Matthew Basak, a Savannah resident, stumbled upon the tooth weighing three pounds (1.3 kilograms) and measuring 6.45 inches, while looking for one with his girlfriend. They initially found a smaller tooth, under which was the larger one.
Mr Basak found the tooth about a month ago but only recently posted about it on social media. He told Newsweek that he hopes to sell the tooth, which he thinks can get $6,000 (£4308).
The megalodon is a giant prehistoric shark which could grow up to 59 feet long, almost three times larger than the biggest recorded great white shark. The megalodon is thought to have been the biggest shark in the world and one of the largest fishes ever to exist.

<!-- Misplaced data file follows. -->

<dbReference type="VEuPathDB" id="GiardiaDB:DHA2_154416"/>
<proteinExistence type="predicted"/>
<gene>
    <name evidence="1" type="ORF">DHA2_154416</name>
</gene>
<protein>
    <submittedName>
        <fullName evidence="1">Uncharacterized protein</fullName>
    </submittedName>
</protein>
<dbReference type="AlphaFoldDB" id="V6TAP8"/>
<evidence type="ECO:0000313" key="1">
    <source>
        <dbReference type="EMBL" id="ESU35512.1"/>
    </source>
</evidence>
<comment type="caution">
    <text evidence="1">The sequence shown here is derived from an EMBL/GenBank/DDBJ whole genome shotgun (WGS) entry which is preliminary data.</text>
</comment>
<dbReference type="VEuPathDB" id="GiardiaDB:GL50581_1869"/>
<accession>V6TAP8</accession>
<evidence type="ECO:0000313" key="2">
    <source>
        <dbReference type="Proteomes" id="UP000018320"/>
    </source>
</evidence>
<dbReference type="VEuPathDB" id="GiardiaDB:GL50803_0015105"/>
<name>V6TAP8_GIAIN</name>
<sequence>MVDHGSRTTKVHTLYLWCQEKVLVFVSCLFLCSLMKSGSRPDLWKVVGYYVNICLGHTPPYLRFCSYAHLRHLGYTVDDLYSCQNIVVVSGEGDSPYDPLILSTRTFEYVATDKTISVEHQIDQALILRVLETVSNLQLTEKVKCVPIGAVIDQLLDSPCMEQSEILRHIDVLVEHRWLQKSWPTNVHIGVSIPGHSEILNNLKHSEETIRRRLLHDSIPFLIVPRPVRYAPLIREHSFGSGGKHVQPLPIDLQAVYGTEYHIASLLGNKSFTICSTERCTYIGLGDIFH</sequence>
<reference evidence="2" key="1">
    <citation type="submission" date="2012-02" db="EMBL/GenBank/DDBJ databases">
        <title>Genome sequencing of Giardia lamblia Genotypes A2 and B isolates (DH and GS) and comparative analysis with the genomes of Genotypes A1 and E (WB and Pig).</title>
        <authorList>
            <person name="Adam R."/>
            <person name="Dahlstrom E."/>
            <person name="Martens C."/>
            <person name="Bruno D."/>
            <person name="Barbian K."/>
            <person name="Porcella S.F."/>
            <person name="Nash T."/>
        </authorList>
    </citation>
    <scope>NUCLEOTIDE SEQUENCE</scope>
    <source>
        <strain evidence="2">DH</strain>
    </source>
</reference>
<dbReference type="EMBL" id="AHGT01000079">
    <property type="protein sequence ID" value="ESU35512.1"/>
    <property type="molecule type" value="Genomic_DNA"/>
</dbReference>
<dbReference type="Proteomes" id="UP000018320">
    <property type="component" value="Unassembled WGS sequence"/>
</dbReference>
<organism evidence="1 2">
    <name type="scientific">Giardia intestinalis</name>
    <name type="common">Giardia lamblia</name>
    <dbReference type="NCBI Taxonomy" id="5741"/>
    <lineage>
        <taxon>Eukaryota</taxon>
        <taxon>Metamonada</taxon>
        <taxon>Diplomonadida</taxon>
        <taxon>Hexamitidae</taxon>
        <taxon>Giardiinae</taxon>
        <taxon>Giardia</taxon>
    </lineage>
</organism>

Previous research estimated the species died out 2.6 million years ago, but a research in 2019 suggested that the megalodon may have become extinct 3.6 million years ago.
The word megalodon means ‘large tooth’ and almost all fossil remains of the animal are teeth. Sharks lose their teeth every one to two weeks and megalodon’s teeth have been found in oceans and beaches in several countries.
Mr Basak, who works as a guide at Palmetto Fossil Excursions, told The Post and Courier: “I’m pretty sure it came straight from the shark’s mouth because there was no damage.”
He said that he found the first tooth when he noticed what looked like a promising soil layer in a drainage ditch at the construction site, according to WCIV. A few inches below it was the massive megalodon tooth, he said.